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The Cult of Individualism
Philosophers from other cultures accuse us in Western Civilization, and most particularly those of us in the United States, of glorifying the Individual over The Group. Other traditions place much more of a premium on cooperation and "fitting in."
While I, personally, am very big on cooperation, "fitting in" has never been a high priority.
Cooperation seems to be a logical and low-stress way of interrelating with others for everybody's benefit; as long as it does not become a unique form of tyranny reinforced by psychological and even physical pressures. Unfortunately, in traditional societies, it often becomes exactly that, and I have no use for it.
"Fitting in" is nothing more than conformity for the sake of saving oneself and one's neighbors from the distress of dealing with one's reluctance to adopt protective coloration. I have even less use for that, although my Midwestern upbringing prompts me to do it all the time.
I imagine I am as individualistic as any reputedly sane person might be. (The insane are all unique; that is one of the definitions of insanity.)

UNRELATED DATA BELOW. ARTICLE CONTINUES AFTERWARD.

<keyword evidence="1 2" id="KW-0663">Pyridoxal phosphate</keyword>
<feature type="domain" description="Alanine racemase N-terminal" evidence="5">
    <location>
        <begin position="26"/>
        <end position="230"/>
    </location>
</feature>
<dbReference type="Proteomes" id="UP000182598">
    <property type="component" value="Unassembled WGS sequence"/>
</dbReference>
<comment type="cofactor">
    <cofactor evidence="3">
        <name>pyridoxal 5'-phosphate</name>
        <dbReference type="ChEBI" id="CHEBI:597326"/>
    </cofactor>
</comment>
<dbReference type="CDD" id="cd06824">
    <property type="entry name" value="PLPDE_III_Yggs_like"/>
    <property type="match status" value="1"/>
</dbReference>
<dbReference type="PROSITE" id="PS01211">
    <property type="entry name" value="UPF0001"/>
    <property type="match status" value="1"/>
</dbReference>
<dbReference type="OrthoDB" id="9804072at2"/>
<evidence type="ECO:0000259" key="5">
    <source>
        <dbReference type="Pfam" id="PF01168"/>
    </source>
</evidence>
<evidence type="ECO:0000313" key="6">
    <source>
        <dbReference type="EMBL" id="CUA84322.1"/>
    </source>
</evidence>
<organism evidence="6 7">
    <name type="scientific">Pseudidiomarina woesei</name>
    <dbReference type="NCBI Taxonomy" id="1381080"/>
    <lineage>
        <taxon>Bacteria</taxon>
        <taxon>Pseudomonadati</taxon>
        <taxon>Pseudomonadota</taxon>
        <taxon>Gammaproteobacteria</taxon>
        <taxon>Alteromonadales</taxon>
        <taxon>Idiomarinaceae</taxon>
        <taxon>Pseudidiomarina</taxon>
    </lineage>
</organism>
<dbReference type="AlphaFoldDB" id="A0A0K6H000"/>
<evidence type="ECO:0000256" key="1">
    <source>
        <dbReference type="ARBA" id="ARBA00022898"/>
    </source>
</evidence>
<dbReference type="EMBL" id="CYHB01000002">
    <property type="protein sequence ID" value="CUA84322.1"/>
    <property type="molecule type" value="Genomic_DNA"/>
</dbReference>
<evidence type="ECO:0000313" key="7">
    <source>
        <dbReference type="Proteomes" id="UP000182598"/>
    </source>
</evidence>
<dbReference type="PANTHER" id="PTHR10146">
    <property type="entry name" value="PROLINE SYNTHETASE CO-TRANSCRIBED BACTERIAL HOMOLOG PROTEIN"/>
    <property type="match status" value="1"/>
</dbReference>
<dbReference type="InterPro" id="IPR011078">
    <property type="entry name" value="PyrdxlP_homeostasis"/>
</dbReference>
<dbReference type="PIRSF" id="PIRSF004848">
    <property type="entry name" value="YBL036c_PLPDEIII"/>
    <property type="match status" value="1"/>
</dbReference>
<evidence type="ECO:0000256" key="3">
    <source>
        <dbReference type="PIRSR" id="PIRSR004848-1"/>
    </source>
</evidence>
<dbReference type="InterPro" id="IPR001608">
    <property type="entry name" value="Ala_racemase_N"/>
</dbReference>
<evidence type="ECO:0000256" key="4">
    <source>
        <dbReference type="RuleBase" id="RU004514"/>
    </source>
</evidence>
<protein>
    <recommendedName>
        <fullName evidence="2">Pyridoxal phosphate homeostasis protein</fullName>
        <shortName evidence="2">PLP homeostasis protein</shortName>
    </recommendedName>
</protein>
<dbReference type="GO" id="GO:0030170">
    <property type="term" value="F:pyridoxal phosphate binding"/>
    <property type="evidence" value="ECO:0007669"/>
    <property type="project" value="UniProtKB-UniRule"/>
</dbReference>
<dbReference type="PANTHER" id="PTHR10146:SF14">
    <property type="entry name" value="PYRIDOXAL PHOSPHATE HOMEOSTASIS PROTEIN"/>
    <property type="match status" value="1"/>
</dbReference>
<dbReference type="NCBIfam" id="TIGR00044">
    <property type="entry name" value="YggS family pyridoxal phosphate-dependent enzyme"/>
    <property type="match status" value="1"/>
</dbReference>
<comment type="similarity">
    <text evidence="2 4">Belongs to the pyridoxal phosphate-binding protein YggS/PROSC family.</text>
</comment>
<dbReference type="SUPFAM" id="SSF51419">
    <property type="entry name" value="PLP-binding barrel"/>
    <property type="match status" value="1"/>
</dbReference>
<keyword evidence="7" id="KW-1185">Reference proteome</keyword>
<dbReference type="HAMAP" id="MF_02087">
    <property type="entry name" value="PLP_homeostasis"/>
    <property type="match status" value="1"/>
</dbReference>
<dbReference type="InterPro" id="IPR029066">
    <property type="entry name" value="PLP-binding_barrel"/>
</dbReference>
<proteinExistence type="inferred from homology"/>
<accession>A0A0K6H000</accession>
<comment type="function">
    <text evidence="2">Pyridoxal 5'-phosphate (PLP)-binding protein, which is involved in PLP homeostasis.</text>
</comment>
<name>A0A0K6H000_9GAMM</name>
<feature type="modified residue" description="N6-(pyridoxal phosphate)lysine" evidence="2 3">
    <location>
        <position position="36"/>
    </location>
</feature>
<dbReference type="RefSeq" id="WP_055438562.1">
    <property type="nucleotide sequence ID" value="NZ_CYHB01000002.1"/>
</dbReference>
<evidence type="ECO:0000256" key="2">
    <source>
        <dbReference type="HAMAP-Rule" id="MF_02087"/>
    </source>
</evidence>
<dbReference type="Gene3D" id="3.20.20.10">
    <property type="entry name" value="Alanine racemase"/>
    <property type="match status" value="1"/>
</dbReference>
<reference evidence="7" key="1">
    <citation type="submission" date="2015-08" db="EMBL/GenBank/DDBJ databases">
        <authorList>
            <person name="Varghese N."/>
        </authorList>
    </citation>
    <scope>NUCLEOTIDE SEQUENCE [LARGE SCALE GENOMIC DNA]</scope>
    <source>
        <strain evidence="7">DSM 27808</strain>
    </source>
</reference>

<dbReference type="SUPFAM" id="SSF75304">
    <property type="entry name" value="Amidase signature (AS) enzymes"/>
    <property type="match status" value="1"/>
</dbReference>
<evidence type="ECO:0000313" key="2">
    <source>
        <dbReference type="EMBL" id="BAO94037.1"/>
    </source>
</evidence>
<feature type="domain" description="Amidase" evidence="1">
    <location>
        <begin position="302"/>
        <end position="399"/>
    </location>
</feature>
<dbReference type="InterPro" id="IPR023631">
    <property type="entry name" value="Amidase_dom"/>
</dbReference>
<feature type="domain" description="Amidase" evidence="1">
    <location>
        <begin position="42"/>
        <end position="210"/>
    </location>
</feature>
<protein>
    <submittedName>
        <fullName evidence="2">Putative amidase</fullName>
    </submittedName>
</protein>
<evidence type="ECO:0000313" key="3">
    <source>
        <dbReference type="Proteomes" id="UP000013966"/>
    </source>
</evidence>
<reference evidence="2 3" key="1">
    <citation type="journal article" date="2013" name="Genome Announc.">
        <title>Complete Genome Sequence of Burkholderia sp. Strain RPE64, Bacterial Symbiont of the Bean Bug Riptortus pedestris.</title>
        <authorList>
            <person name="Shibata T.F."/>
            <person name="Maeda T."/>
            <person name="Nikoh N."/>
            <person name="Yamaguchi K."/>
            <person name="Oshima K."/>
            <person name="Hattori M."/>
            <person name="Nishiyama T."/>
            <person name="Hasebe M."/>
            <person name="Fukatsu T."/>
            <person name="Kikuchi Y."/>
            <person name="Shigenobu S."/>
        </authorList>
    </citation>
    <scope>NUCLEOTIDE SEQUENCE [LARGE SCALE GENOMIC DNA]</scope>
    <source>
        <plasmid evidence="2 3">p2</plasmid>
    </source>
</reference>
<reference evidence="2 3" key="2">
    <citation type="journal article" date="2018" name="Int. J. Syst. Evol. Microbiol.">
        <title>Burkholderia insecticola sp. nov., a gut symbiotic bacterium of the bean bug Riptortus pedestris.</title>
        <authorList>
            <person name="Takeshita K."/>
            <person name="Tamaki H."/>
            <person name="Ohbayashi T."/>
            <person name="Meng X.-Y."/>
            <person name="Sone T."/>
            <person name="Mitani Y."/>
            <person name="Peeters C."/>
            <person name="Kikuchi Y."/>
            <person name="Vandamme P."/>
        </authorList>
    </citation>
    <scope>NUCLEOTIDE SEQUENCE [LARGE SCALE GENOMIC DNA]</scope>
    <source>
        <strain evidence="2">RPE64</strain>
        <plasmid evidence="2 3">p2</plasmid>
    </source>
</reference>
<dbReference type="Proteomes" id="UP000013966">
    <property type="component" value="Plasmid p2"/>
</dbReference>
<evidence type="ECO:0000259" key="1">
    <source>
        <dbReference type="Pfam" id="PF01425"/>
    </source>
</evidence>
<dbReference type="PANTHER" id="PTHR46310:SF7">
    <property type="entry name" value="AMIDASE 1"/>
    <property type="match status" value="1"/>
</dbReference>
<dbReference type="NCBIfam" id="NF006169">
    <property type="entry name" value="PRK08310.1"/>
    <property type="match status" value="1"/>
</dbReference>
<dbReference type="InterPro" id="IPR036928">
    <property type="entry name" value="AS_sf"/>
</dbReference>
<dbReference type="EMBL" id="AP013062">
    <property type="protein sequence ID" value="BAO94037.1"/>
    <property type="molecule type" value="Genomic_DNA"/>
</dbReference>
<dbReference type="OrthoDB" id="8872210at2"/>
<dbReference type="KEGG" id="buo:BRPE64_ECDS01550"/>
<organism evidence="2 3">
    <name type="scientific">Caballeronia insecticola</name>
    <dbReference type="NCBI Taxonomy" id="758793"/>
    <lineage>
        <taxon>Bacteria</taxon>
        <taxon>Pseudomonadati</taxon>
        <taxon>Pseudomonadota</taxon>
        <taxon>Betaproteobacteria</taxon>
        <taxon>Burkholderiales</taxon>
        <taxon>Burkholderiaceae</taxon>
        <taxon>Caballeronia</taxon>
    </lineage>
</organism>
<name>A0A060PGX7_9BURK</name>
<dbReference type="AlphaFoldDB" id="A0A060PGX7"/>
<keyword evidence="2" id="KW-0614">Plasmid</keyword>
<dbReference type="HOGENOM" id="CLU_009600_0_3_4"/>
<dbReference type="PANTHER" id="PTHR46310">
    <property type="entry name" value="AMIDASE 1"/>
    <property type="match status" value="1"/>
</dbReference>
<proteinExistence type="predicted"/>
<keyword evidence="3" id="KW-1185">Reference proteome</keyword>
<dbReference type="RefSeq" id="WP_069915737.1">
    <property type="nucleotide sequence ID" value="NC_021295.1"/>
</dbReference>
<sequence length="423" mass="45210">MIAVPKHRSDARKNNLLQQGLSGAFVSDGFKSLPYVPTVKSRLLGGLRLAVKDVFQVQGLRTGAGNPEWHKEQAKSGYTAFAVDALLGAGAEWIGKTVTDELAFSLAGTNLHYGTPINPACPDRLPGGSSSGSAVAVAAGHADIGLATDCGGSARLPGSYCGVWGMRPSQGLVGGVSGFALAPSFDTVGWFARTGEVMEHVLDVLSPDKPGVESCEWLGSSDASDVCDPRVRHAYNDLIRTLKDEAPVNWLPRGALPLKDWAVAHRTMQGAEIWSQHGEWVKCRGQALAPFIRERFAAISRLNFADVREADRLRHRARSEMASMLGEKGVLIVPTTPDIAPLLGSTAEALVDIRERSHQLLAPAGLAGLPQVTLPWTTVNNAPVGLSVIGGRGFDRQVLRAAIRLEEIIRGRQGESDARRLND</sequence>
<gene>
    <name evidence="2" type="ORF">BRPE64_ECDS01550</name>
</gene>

But the Cult of Individuality is a different thing, and less defensible.
A faith may be bad or good (relatively, for the welfare of its adherents and their neighbors) depending upon the specifics of its doctrine and (too often) the personalities of its more influential believers.
A cult is almost always bad news.
The word implies passionate, slavish superstition-driven adherence to a set of principles; or overzealous obedience to the group's leaders; or both. This adherence tends to consume so much of the individual believer's time and energy that she or he has none of either left for anything else; especially including sober reflection and dispassionate evaluation which might lead to inconvenient questions.
Cult leaders tend to have inordinate power over their followers. Human beings and power are a dangerous combination, as has been noted by objective thinkers down through history. It is a curse of our nature that -- without careful training and sometimes nearly superhuman self-discipline -- we tend to handle power almost as badly as we handle sex; which is likely to be very badly indeed.
But, wait a minute! How does an authority-ridden ultra-conforming group have anything to do with the idea of rugged individualism? How can one person be a cult?
By believing with too little question in the super-ordinance of one's individual rights and privileges, to the exclusion of those of others, and behaving like the worst combination of both a cult follower and a cult leader; that's how.